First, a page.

French left-wing parties seal coalition deal to take on Macron

French Socialist Party first secretary Olivier Faure gestures as he delivers a speech during a meeting of the Socialists' National Council, at the party's headquarters in Ivry-sur-Seine, near Paris, on May 5, 2022. (STEPHANE DE SAKUTIN / AFP)

PARIS – France's Socialist Party on Friday sealed a coalition deal with the hard-left La France Insoumise party to run together in June's parliamentary elections to try to deprive newly re-elected President Emmanuel Macron of a majority.

"From now on, we are going to campaign together," said Socialist Party leader Olivier Faure.

The coalition pact, which the French Greens and Communists approved earlier this week, will be the first time the broader left wing of French politics has united in 20 years – but with the eurosceptic LFI in the driving seat this time around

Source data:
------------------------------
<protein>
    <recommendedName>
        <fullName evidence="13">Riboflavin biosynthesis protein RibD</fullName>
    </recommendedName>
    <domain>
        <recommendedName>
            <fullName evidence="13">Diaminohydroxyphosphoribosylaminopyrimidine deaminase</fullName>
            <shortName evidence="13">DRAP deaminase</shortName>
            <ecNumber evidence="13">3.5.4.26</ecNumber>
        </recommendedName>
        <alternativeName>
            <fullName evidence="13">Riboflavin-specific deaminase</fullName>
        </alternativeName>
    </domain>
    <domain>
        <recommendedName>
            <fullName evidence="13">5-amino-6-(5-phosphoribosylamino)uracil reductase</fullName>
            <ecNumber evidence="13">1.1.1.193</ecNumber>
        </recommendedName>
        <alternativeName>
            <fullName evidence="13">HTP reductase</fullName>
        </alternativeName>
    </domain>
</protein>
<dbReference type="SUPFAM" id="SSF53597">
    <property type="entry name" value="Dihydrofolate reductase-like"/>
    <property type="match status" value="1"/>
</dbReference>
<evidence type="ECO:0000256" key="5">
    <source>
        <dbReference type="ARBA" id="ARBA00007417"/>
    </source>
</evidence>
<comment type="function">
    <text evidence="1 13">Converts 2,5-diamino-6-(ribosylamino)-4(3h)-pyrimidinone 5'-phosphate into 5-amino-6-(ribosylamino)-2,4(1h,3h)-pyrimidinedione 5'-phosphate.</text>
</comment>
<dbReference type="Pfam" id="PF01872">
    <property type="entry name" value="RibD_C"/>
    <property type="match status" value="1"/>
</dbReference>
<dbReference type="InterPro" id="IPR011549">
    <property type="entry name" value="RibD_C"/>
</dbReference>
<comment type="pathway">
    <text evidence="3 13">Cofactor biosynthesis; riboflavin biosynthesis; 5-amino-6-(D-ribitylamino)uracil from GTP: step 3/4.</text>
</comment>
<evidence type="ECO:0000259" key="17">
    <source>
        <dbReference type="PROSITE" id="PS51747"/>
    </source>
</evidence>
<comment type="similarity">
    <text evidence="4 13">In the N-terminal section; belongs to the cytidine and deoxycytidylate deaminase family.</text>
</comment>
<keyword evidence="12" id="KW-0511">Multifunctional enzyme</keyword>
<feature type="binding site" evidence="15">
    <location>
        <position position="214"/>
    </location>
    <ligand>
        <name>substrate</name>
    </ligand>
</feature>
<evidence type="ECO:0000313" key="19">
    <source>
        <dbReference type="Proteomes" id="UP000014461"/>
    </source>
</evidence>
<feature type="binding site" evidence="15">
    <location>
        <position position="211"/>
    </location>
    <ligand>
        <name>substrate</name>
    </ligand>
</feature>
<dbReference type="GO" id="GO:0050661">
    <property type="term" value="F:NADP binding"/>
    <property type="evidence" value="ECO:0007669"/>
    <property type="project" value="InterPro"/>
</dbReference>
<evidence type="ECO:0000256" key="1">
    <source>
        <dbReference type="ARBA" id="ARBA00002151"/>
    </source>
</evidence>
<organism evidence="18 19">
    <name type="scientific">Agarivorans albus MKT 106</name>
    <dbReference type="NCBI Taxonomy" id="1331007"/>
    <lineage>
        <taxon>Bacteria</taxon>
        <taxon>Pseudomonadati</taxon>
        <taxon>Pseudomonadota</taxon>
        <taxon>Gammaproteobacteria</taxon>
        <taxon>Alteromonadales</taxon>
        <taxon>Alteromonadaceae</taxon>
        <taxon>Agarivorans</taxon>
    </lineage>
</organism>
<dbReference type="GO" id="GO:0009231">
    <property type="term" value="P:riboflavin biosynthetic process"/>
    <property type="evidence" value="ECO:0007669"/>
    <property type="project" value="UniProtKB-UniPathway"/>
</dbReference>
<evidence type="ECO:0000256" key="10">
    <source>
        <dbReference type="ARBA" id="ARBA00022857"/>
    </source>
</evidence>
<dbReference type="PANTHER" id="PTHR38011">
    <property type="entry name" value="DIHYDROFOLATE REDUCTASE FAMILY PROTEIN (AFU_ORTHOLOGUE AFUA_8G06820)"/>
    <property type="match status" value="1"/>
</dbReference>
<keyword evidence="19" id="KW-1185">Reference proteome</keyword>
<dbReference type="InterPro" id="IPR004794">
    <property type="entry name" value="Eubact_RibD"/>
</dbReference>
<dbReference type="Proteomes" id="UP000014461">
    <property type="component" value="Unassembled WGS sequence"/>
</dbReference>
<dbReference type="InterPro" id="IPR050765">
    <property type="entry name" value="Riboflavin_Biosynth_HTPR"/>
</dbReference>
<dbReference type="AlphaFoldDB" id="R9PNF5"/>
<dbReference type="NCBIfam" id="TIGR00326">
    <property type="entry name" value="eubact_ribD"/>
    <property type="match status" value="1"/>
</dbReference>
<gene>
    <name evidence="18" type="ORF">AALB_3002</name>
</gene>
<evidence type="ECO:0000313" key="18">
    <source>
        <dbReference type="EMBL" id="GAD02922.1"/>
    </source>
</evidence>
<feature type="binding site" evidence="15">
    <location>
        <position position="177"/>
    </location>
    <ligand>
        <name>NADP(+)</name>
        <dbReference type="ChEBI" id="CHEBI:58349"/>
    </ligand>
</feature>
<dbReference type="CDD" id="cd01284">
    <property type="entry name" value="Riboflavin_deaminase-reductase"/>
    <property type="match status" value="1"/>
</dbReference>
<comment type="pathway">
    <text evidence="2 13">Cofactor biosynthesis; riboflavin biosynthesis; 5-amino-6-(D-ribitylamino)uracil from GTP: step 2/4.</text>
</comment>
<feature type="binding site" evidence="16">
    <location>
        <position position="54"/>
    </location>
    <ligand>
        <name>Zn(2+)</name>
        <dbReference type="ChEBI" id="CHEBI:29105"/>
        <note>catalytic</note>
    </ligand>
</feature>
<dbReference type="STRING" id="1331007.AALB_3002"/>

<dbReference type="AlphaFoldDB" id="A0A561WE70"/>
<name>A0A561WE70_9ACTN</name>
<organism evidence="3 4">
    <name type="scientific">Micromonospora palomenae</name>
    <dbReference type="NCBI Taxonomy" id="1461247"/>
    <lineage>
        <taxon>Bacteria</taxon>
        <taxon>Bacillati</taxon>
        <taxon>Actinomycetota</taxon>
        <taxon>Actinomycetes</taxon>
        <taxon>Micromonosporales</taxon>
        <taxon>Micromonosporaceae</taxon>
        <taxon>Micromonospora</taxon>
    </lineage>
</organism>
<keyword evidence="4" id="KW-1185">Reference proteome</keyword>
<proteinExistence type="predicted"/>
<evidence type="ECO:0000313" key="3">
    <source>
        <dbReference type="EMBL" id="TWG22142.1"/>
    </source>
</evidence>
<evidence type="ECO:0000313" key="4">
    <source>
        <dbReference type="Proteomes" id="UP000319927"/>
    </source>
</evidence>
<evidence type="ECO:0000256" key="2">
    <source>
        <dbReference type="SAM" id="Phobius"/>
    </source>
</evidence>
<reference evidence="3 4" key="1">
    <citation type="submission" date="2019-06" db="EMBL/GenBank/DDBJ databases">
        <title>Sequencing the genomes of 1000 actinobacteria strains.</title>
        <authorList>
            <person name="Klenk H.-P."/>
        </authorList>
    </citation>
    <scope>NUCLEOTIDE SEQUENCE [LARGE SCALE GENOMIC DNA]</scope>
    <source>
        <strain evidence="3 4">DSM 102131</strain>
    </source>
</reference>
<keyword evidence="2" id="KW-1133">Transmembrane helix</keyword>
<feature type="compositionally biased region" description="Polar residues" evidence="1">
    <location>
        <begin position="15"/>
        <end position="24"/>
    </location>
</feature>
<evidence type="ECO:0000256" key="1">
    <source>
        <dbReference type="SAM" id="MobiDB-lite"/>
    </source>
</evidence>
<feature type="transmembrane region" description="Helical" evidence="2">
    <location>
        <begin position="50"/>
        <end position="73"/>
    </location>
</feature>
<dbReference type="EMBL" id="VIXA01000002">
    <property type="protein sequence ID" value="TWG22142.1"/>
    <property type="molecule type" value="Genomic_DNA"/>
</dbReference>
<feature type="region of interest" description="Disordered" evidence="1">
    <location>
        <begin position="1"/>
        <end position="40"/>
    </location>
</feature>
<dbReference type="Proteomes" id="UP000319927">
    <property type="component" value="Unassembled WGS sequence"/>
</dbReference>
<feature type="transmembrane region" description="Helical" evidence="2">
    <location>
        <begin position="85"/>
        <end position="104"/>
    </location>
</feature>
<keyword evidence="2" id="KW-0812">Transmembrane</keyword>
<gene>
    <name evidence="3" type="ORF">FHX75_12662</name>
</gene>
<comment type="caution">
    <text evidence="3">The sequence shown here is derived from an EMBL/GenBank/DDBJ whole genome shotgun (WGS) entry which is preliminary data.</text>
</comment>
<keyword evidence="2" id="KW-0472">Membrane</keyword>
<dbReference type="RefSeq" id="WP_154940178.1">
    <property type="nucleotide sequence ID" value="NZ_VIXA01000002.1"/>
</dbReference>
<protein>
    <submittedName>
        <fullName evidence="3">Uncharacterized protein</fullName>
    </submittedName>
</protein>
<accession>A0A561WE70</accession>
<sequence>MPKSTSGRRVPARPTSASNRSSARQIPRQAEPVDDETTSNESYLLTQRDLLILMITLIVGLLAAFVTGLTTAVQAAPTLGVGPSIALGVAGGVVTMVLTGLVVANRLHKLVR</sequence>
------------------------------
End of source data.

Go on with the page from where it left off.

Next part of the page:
The coalition pact, which the French Greens and Communists approved earlier this week, will be the first time the broader left wing of French politics has united in 20 years – but with the eurosceptic LFI in the driving seat this time around.

Parties on both the left and right wings of France's political spectrum are eyeing alliances to try to beat Macron's party – which has been renamed Renaissance – in the June 12 and June 19 votes for the lower house of France's parliament.

Macron won a second presidential mandate last month, but he will need a majority in parliament if he is to push through policies including raising the retirement age to 65 from 62 currently, opposed by both the left and right.

The left-wing bloc's alliance has taken shape under the leadership of LFI's firebrand chief Jean-Luc Melenchon, who narrowly missed out on making it to the final round of the French presidential election run-off vote last month.

READ MORE: French left agrees in principle on rare coalition deal to take on Macron

Melenchon came third with around 22 percent of votes in the first round of the election, just behind far-right candidate Marine Le Pen. The Socialists' presidential candidate, Anne Hidalgo, only claimed around 1.7 percent of votes.